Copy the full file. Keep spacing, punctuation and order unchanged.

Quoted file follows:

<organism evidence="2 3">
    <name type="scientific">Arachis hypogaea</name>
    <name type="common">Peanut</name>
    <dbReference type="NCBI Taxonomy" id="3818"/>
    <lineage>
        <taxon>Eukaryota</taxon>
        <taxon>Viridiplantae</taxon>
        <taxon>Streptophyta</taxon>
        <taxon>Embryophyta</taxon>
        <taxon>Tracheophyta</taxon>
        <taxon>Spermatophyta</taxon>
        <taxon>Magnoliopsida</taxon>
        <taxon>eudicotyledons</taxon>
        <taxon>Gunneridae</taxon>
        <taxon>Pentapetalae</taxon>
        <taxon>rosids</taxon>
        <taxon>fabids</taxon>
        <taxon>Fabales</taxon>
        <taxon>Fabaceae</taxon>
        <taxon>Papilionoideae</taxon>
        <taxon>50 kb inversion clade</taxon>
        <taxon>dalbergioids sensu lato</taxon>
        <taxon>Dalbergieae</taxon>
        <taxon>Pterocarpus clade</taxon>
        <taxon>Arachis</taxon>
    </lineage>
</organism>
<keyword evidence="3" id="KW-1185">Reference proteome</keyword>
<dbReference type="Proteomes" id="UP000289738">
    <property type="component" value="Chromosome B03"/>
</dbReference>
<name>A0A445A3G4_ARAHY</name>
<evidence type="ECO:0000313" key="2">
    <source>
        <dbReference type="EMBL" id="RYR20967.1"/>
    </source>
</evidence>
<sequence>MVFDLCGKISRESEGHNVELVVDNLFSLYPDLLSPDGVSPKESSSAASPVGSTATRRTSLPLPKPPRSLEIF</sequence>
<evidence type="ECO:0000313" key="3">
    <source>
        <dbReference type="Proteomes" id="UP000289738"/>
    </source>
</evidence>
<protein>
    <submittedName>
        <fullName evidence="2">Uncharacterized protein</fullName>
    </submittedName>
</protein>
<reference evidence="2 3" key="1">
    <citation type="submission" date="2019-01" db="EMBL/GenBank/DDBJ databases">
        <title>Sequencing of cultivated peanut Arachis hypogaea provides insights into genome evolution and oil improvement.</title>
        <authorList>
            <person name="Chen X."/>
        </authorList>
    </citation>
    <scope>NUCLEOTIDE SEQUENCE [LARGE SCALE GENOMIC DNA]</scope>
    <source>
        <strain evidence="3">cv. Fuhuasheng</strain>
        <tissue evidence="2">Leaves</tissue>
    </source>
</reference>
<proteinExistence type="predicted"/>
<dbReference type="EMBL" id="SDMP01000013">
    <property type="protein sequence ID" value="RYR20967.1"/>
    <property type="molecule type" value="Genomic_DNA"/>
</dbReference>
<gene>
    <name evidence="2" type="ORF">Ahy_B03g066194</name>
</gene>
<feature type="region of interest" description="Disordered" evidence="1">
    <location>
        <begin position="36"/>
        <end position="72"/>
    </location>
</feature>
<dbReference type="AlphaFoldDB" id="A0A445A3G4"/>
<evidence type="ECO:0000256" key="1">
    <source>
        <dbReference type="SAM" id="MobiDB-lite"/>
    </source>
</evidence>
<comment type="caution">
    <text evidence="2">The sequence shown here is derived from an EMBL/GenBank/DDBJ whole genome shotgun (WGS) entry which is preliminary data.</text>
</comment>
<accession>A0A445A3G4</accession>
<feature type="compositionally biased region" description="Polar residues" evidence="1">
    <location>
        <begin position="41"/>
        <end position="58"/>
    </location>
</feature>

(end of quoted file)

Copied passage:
<organism evidence="2 3">
    <name type="scientific">Arachis hypogaea</name>
    <name type="common">Peanut</name>
    <dbReference type="NCBI Taxonomy" id="3818"/>
    <lineage>
        <taxon>Eukaryota</taxon>
        <taxon>Viridiplantae</taxon>
        <taxon>Streptophyta</taxon>
        <taxon>Embryophyta</taxon>
        <taxon>Tracheophyta</taxon>
        <taxon>Spermatophyta</taxon>
        <taxon>Magnoliopsida</taxon>
        <taxon>eudicotyledons</taxon>
        <taxon>Gunneridae</taxon>
        <taxon>Pentapetalae</taxon>
        <taxon>rosids</taxon>
        <taxon>fabids</taxon>
        <taxon>Fabales</taxon>
        <taxon>Fabaceae</taxon>
        <taxon>Papilionoideae</taxon>
        <taxon>50 kb inversion clade</taxon>
        <taxon>dalbergioids sensu lato</taxon>
        <taxon>Dalbergieae</taxon>
        <taxon>Pterocarpus clade</taxon>
        <taxon>Arachis</taxon>
    </lineage>
</organism>
<keyword evidence="3" id="KW-1185">Reference proteome</keyword>
<dbReference type="Proteomes" id="UP000289738">
    <property type="component" value="Chromosome B03"/>
</dbReference>
<name>A0A445A3G4_ARAHY</name>
<evidence type="ECO:0000313" key="2">
    <source>
        <dbReference type="EMBL" id="RYR20967.1"/>
    </source>
</evidence>
<sequence>MVFDLCGKISRESEGHNVELVVDNLFSLYPDLLSPDGVSPKESSSAASPVGSTATRRTSLPLPKPPRSLEIF</sequence>
<evidence type="ECO:0000313" key="3">
    <source>
        <dbReference type="Proteomes" id="UP000289738"/>
    </source>
</evidence>
<protein>
    <submittedName>
        <fullName evidence="2">Uncharacterized protein</fullName>
    </submittedName>
</protein>
<reference evidence="2 3" key="1">
    <citation type="submission" date="2019-01" db="EMBL/GenBank/DDBJ databases">
        <title>Sequencing of cultivated peanut Arachis hypogaea provides insights into genome evolution and oil improvement.</title>
        <authorList>
            <person name="Chen X."/>
        </authorList>
    </citation>
    <scope>NUCLEOTIDE SEQUENCE [LARGE SCALE GENOMIC DNA]</scope>
    <source>
        <strain evidence="3">cv. Fuhuasheng</strain>
        <tissue evidence="2">Leaves</tissue>
    </source>
</reference>
<proteinExistence type="predicted"/>
<dbReference type="EMBL" id="SDMP01000013">
    <property type="protein sequence ID" value="RYR20967.1"/>
    <property type="molecule type" value="Genomic_DNA"/>
</dbReference>
<gene>
    <name evidence="2" type="ORF">Ahy_B03g066194</name>
</gene>
<feature type="region of interest" description="Disordered" evidence="1">
    <location>
        <begin position="36"/>
        <end position="72"/>
    </location>
</feature>
<dbReference type="AlphaFoldDB" id="A0A445A3G4"/>
<evidence type="ECO:0000256" key="1">
    <source>
        <dbReference type="SAM" id="MobiDB-lite"/>
    </source>
</evidence>
<comment type="caution">
    <text evidence="2">The sequence shown here is derived from an EMBL/GenBank/DDBJ whole genome shotgun (WGS) entry which is preliminary data.</text>
</comment>
<accession>A0A445A3G4</accession>
<feature type="compositionally biased region" description="Polar residues" evidence="1">
    <location>
        <begin position="41"/>
        <end position="58"/>
    </location>
</feature>